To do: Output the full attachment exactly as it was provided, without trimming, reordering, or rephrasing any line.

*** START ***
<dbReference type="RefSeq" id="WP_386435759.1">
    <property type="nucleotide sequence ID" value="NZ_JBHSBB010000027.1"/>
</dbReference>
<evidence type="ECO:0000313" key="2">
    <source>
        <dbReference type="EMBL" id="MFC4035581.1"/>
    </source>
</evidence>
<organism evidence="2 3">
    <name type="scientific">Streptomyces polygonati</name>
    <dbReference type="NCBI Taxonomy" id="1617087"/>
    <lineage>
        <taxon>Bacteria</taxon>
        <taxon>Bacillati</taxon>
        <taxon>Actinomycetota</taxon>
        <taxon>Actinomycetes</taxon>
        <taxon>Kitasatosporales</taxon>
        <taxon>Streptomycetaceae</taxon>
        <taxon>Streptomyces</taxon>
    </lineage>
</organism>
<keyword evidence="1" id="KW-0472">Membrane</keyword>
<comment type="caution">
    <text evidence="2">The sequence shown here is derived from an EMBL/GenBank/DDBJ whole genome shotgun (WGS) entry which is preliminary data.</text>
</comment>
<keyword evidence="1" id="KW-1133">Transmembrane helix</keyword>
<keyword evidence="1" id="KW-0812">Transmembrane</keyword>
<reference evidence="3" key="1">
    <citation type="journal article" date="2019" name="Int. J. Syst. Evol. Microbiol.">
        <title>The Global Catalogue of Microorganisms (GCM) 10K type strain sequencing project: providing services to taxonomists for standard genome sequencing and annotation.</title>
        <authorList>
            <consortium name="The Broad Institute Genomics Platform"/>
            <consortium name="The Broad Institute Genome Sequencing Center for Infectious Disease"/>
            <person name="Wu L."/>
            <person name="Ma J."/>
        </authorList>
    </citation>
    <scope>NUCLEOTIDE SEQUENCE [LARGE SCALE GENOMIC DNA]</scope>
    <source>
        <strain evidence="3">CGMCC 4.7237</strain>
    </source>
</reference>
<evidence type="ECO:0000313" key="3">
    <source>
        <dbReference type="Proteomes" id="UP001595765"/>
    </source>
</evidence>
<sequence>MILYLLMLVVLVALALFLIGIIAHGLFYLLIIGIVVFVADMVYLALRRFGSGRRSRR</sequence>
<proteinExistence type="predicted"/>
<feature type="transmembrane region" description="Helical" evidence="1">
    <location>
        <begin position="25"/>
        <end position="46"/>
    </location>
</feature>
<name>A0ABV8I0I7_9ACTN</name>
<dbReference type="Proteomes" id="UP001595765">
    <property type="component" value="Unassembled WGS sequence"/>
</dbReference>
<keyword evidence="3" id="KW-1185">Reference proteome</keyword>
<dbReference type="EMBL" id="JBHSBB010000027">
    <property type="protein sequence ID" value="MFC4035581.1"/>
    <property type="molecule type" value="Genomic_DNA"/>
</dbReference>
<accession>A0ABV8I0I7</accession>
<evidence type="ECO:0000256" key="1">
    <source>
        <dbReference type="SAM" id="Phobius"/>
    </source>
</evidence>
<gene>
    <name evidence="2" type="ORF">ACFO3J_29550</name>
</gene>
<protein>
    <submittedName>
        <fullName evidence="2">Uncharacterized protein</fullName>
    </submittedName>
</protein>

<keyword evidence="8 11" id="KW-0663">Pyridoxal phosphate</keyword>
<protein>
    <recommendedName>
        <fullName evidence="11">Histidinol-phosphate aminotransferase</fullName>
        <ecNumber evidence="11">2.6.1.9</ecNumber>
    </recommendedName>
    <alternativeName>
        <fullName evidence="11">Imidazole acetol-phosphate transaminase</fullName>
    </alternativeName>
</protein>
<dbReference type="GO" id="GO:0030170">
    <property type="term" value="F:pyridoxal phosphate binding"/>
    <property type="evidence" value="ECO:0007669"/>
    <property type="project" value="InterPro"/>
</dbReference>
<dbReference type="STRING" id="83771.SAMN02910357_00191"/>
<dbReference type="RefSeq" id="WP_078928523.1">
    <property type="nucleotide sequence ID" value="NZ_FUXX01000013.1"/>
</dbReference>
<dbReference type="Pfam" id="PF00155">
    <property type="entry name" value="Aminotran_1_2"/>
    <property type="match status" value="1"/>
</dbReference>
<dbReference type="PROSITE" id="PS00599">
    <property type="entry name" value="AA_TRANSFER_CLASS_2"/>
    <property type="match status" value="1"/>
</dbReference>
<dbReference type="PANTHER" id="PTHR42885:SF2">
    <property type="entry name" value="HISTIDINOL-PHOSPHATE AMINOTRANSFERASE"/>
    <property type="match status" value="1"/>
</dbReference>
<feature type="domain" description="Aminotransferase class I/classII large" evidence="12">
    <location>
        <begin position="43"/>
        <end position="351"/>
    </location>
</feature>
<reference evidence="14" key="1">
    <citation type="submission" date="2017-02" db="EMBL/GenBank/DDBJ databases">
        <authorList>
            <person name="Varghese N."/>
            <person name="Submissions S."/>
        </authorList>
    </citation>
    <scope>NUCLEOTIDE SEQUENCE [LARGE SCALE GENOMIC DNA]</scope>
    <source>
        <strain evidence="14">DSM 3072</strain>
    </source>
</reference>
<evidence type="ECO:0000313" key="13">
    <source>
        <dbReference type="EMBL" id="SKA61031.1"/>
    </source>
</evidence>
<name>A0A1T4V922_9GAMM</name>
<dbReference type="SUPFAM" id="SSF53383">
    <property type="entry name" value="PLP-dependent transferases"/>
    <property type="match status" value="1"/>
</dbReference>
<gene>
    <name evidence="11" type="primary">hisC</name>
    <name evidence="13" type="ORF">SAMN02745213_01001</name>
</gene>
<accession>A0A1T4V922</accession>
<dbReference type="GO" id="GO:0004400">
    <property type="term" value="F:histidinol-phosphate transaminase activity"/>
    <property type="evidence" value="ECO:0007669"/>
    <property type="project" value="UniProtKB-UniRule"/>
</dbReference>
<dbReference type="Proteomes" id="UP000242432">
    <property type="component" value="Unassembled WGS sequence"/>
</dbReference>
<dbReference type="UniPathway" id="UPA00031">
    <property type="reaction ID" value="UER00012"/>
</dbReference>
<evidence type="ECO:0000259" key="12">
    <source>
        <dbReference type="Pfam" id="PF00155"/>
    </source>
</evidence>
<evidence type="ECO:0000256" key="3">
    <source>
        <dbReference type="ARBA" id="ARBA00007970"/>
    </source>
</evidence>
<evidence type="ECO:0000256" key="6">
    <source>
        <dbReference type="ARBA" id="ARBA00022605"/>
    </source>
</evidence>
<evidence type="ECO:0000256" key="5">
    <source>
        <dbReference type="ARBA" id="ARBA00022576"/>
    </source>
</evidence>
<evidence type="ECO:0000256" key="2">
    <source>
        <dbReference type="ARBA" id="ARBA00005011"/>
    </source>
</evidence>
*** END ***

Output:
<dbReference type="RefSeq" id="WP_386435759.1">
    <property type="nucleotide sequence ID" value="NZ_JBHSBB010000027.1"/>
</dbReference>
<evidence type="ECO:0000313" key="2">
    <source>
        <dbReference type="EMBL" id="MFC4035581.1"/>
    </source>
</evidence>
<organism evidence="2 3">
    <name type="scientific">Streptomyces polygonati</name>
    <dbReference type="NCBI Taxonomy" id="1617087"/>
    <lineage>
        <taxon>Bacteria</taxon>
        <taxon>Bacillati</taxon>
        <taxon>Actinomycetota</taxon>
        <taxon>Actinomycetes</taxon>
        <taxon>Kitasatosporales</taxon>
        <taxon>Streptomycetaceae</taxon>
        <taxon>Streptomyces</taxon>
    </lineage>
</organism>
<keyword evidence="1" id="KW-0472">Membrane</keyword>
<comment type="caution">
    <text evidence="2">The sequence shown here is derived from an EMBL/GenBank/DDBJ whole genome shotgun (WGS) entry which is preliminary data.</text>
</comment>
<keyword evidence="1" id="KW-1133">Transmembrane helix</keyword>
<keyword evidence="1" id="KW-0812">Transmembrane</keyword>
<reference evidence="3" key="1">
    <citation type="journal article" date="2019" name="Int. J. Syst. Evol. Microbiol.">
        <title>The Global Catalogue of Microorganisms (GCM) 10K type strain sequencing project: providing services to taxonomists for standard genome sequencing and annotation.</title>
        <authorList>
            <consortium name="The Broad Institute Genomics Platform"/>
            <consortium name="The Broad Institute Genome Sequencing Center for Infectious Disease"/>
            <person name="Wu L."/>
            <person name="Ma J."/>
        </authorList>
    </citation>
    <scope>NUCLEOTIDE SEQUENCE [LARGE SCALE GENOMIC DNA]</scope>
    <source>
        <strain evidence="3">CGMCC 4.7237</strain>
    </source>
</reference>
<evidence type="ECO:0000313" key="3">
    <source>
        <dbReference type="Proteomes" id="UP001595765"/>
    </source>
</evidence>
<sequence>MILYLLMLVVLVALALFLIGIIAHGLFYLLIIGIVVFVADMVYLALRRFGSGRRSRR</sequence>
<proteinExistence type="predicted"/>
<feature type="transmembrane region" description="Helical" evidence="1">
    <location>
        <begin position="25"/>
        <end position="46"/>
    </location>
</feature>
<name>A0ABV8I0I7_9ACTN</name>
<dbReference type="Proteomes" id="UP001595765">
    <property type="component" value="Unassembled WGS sequence"/>
</dbReference>
<keyword evidence="3" id="KW-1185">Reference proteome</keyword>
<dbReference type="EMBL" id="JBHSBB010000027">
    <property type="protein sequence ID" value="MFC4035581.1"/>
    <property type="molecule type" value="Genomic_DNA"/>
</dbReference>
<accession>A0ABV8I0I7</accession>
<evidence type="ECO:0000256" key="1">
    <source>
        <dbReference type="SAM" id="Phobius"/>
    </source>
</evidence>
<gene>
    <name evidence="2" type="ORF">ACFO3J_29550</name>
</gene>
<protein>
    <submittedName>
        <fullName evidence="2">Uncharacterized protein</fullName>
    </submittedName>
</protein>

<keyword evidence="8 11" id="KW-0663">Pyridoxal phosphate</keyword>
<protein>
    <recommendedName>
        <fullName evidence="11">Histidinol-phosphate aminotransferase</fullName>
        <ecNumber evidence="11">2.6.1.9</ecNumber>
    </recommendedName>
    <alternativeName>
        <fullName evidence="11">Imidazole acetol-phosphate transaminase</fullName>
    </alternativeName>
</protein>
<dbReference type="GO" id="GO:0030170">
    <property type="term" value="F:pyridoxal phosphate binding"/>
    <property type="evidence" value="ECO:0007669"/>
    <property type="project" value="InterPro"/>
</dbReference>
<dbReference type="STRING" id="83771.SAMN02910357_00191"/>
<dbReference type="RefSeq" id="WP_078928523.1">
    <property type="nucleotide sequence ID" value="NZ_FUXX01000013.1"/>
</dbReference>
<dbReference type="Pfam" id="PF00155">
    <property type="entry name" value="Aminotran_1_2"/>
    <property type="match status" value="1"/>
</dbReference>
<dbReference type="PROSITE" id="PS00599">
    <property type="entry name" value="AA_TRANSFER_CLASS_2"/>
    <property type="match status" value="1"/>
</dbReference>
<dbReference type="PANTHER" id="PTHR42885:SF2">
    <property type="entry name" value="HISTIDINOL-PHOSPHATE AMINOTRANSFERASE"/>
    <property type="match status" value="1"/>
</dbReference>
<feature type="domain" description="Aminotransferase class I/classII large" evidence="12">
    <location>
        <begin position="43"/>
        <end position="351"/>
    </location>
</feature>
<reference evidence="14" key="1">
    <citation type="submission" date="2017-02" db="EMBL/GenBank/DDBJ databases">
        <authorList>
            <person name="Varghese N."/>
            <person name="Submissions S."/>
        </authorList>
    </citation>
    <scope>NUCLEOTIDE SEQUENCE [LARGE SCALE GENOMIC DNA]</scope>
    <source>
        <strain evidence="14">DSM 3072</strain>
    </source>
</reference>
<evidence type="ECO:0000313" key="13">
    <source>
        <dbReference type="EMBL" id="SKA61031.1"/>
    </source>
</evidence>
<name>A0A1T4V922_9GAMM</name>
<dbReference type="SUPFAM" id="SSF53383">
    <property type="entry name" value="PLP-dependent transferases"/>
    <property type="match status" value="1"/>
</dbReference>
<gene>
    <name evidence="11" type="primary">hisC</name>
    <name evidence="13" type="ORF">SAMN02745213_01001</name>
</gene>
<accession>A0A1T4V922</accession>
<dbReference type="GO" id="GO:0004400">
    <property type="term" value="F:histidinol-phosphate transaminase activity"/>
    <property type="evidence" value="ECO:0007669"/>
    <property type="project" value="UniProtKB-UniRule"/>
</dbReference>
<dbReference type="Proteomes" id="UP000242432">
    <property type="component" value="Unassembled WGS sequence"/>
</dbReference>
<dbReference type="UniPathway" id="UPA00031">
    <property type="reaction ID" value="UER00012"/>
</dbReference>
<evidence type="ECO:0000259" key="12">
    <source>
        <dbReference type="Pfam" id="PF00155"/>
    </source>
</evidence>
<evidence type="ECO:0000256" key="3">
    <source>
        <dbReference type="ARBA" id="ARBA00007970"/>
    </source>
</evidence>
<evidence type="ECO:0000256" key="6">
    <source>
        <dbReference type="ARBA" id="ARBA00022605"/>
    </source>
</evidence>
<evidence type="ECO:0000256" key="5">
    <source>
        <dbReference type="ARBA" id="ARBA00022576"/>
    </source>
</evidence>
<evidence type="ECO:0000256" key="2">
    <source>
        <dbReference type="ARBA" id="ARBA00005011"/>
    </source>
</evidence>